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Friday, December 09, 2016

How the media can survive

The situation is dim.
  1. The media's credibility at an all-time low.
  2. Americans elected the presidential candidate the media almost universally hated.
  3. Technology is making the media obsolete.
Customers are leaving. Yes, the New York Times has said it added millions of subscribers upon the election of President Trump. That makes no sense. Why did the people opposed to President Trump not subscribe to the New York Times before then?

And by customers, I mean advertisers. From (ironically) the New York Times:
Across the country, those working in the newspaper industry are fretting as the end of the year approaches. Driving much of the anxiety is a steep drop in print ad revenue, once the lifeblood for newspapers. Spending on newspaper advertising in the United States is projected to fall 11 percent this year, to about $12.5 billion, according to the Interpublic Group’s Magna.
No end is in sight.

The media is pushing the federal government to regulate the news, which would create a barrier to competition to protect existing news outlets. The false meme of Fake News is an effort to protect the existing media, which routinely broadcast and publish fake news to push a socialist agenda.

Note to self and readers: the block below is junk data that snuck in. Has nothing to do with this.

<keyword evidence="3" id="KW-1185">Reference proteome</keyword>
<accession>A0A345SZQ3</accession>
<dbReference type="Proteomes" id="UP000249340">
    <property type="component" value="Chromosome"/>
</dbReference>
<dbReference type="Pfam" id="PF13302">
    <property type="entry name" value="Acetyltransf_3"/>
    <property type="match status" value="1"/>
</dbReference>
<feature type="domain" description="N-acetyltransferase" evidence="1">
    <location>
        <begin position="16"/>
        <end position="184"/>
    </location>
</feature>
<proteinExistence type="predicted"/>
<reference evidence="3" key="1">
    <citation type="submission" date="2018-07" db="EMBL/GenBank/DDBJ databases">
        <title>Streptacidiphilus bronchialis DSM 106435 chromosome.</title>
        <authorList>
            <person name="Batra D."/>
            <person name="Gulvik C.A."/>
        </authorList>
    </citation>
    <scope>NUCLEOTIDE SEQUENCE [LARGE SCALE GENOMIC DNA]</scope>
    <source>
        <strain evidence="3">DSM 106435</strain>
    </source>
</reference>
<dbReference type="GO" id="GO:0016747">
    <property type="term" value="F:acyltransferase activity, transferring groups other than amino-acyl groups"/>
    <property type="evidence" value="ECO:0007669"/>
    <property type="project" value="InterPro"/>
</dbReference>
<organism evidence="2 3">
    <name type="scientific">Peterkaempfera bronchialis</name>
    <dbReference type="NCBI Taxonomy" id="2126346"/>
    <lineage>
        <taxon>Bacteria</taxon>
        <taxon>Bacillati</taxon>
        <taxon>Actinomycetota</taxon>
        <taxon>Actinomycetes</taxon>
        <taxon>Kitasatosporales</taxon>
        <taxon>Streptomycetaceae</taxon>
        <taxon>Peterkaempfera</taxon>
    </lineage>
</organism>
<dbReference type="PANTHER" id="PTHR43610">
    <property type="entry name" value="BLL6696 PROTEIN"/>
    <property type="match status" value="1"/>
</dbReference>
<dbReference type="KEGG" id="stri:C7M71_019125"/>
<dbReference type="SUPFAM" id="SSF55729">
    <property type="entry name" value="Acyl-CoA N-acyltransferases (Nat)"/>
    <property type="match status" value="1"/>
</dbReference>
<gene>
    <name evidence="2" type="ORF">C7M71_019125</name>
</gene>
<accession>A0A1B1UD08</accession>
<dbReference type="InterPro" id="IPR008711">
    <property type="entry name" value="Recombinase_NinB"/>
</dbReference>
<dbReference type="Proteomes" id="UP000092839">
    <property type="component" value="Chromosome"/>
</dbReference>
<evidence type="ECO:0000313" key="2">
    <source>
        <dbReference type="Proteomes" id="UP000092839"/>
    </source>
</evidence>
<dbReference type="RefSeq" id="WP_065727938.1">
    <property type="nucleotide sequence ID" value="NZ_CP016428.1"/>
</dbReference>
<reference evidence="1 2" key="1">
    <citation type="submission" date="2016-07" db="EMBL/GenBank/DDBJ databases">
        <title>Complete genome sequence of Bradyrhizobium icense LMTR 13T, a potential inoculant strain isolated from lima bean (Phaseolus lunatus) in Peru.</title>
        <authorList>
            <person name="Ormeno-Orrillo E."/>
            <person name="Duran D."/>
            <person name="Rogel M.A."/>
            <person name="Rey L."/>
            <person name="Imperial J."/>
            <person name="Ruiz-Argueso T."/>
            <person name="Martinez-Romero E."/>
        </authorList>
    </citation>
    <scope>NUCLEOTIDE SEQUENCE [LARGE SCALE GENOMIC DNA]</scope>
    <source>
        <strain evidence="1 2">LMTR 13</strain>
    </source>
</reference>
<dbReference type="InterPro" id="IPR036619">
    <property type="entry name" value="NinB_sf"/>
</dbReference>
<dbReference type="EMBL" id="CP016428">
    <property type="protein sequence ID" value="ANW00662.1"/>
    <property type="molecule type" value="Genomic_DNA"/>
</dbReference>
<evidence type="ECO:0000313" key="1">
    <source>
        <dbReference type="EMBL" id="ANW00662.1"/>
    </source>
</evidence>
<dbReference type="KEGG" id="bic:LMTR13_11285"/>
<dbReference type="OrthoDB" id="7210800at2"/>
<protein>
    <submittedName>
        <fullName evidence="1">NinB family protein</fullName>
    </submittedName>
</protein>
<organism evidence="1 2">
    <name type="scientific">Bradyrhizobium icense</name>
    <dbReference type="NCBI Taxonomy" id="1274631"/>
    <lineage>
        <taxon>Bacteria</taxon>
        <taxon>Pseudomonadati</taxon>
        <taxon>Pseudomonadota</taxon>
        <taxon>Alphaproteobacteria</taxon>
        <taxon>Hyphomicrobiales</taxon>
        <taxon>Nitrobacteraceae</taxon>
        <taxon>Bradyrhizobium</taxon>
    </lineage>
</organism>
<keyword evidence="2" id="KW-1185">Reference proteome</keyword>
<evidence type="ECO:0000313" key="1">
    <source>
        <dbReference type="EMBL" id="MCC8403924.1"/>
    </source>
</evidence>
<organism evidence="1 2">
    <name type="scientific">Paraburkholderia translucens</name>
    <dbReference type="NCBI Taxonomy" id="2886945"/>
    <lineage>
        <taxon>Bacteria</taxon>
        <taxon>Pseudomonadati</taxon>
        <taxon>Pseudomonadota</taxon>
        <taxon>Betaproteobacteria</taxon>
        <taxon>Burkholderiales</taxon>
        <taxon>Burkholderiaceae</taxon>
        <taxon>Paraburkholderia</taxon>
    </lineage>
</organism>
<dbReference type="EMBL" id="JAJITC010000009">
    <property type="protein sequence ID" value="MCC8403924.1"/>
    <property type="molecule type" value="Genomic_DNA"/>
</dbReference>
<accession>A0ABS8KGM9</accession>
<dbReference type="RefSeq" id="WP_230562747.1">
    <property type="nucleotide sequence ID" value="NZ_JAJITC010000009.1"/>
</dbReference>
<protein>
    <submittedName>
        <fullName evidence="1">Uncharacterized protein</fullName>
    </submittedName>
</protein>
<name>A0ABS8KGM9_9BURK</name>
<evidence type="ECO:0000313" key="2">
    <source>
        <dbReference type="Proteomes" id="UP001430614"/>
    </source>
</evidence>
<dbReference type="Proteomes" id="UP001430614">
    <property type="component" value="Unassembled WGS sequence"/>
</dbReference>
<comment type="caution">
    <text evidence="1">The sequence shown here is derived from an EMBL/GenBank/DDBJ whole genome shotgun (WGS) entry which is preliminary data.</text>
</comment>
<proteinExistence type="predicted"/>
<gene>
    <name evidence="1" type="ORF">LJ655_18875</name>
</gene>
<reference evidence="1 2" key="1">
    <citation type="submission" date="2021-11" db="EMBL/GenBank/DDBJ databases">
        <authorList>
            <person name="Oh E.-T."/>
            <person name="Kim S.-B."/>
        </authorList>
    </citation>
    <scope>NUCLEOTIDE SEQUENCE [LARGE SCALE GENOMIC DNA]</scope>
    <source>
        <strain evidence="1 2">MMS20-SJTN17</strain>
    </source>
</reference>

Rather than improve their product, which would take a little work, the news media demand a ban on Breitbart News and the Drudge Report.

Even if Breitbart and Drudge disappeared, the problem would not. People will not return until the product improves.

Here is how to improve the product. I apply an article from Entrepreneur magazine.

1. Assess strengths and weaknesses. The strength of the news media is a history interwoven with the success of post-Civil War America. From newspapers to radio to three-channel TV, the media built a reputable and trusted industry.

The weakness is that it tarnished that reputation by toeing the Democratic Party line from Reagan forward. Many people forget, the media actually held Jimmy Carter accountable.

2. Re-evaluate the target market. The news media keeps targeting upscale adults 18-29 when most of their audience is over-50 and middle class. Only Fox News seems to get who their customers are.

3. Determine how customers benefit. Telling Trump supporters day after day that they are nothing but a dying breed of white nationalists is not a positive experience for them. Work on that.